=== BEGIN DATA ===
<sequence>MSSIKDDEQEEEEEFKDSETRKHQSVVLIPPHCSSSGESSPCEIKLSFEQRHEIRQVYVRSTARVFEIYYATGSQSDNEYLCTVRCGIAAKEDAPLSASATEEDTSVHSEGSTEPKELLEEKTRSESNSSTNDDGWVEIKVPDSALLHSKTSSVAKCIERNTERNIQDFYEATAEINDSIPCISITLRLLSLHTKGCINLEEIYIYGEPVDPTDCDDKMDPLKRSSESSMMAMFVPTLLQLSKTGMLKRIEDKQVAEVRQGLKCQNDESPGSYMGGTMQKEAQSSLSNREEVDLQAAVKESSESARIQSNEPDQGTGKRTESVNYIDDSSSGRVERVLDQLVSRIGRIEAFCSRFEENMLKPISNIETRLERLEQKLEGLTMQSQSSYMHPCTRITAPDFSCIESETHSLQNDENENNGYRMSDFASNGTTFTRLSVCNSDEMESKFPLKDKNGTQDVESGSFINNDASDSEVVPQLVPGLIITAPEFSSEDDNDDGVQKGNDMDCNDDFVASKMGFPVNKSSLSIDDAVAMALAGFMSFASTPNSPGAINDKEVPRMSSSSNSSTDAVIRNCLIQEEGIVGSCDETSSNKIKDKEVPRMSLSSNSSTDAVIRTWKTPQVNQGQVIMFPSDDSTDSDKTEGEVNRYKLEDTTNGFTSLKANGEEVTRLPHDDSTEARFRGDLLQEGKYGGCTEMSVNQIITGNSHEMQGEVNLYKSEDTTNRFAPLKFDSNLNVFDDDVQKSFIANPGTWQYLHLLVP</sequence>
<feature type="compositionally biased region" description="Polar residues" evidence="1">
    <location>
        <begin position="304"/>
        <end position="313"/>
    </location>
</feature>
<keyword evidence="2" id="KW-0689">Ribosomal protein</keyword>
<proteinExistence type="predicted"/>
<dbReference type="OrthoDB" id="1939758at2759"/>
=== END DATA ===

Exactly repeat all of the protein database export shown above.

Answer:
<sequence>MSSIKDDEQEEEEEFKDSETRKHQSVVLIPPHCSSSGESSPCEIKLSFEQRHEIRQVYVRSTARVFEIYYATGSQSDNEYLCTVRCGIAAKEDAPLSASATEEDTSVHSEGSTEPKELLEEKTRSESNSSTNDDGWVEIKVPDSALLHSKTSSVAKCIERNTERNIQDFYEATAEINDSIPCISITLRLLSLHTKGCINLEEIYIYGEPVDPTDCDDKMDPLKRSSESSMMAMFVPTLLQLSKTGMLKRIEDKQVAEVRQGLKCQNDESPGSYMGGTMQKEAQSSLSNREEVDLQAAVKESSESARIQSNEPDQGTGKRTESVNYIDDSSSGRVERVLDQLVSRIGRIEAFCSRFEENMLKPISNIETRLERLEQKLEGLTMQSQSSYMHPCTRITAPDFSCIESETHSLQNDENENNGYRMSDFASNGTTFTRLSVCNSDEMESKFPLKDKNGTQDVESGSFINNDASDSEVVPQLVPGLIITAPEFSSEDDNDDGVQKGNDMDCNDDFVASKMGFPVNKSSLSIDDAVAMALAGFMSFASTPNSPGAINDKEVPRMSSSSNSSTDAVIRNCLIQEEGIVGSCDETSSNKIKDKEVPRMSLSSNSSTDAVIRTWKTPQVNQGQVIMFPSDDSTDSDKTEGEVNRYKLEDTTNGFTSLKANGEEVTRLPHDDSTEARFRGDLLQEGKYGGCTEMSVNQIITGNSHEMQGEVNLYKSEDTTNRFAPLKFDSNLNVFDDDVQKSFIANPGTWQYLHLLVP</sequence>
<feature type="compositionally biased region" description="Polar residues" evidence="1">
    <location>
        <begin position="304"/>
        <end position="313"/>
    </location>
</feature>
<keyword evidence="2" id="KW-0689">Ribosomal protein</keyword>
<proteinExistence type="predicted"/>
<dbReference type="OrthoDB" id="1939758at2759"/>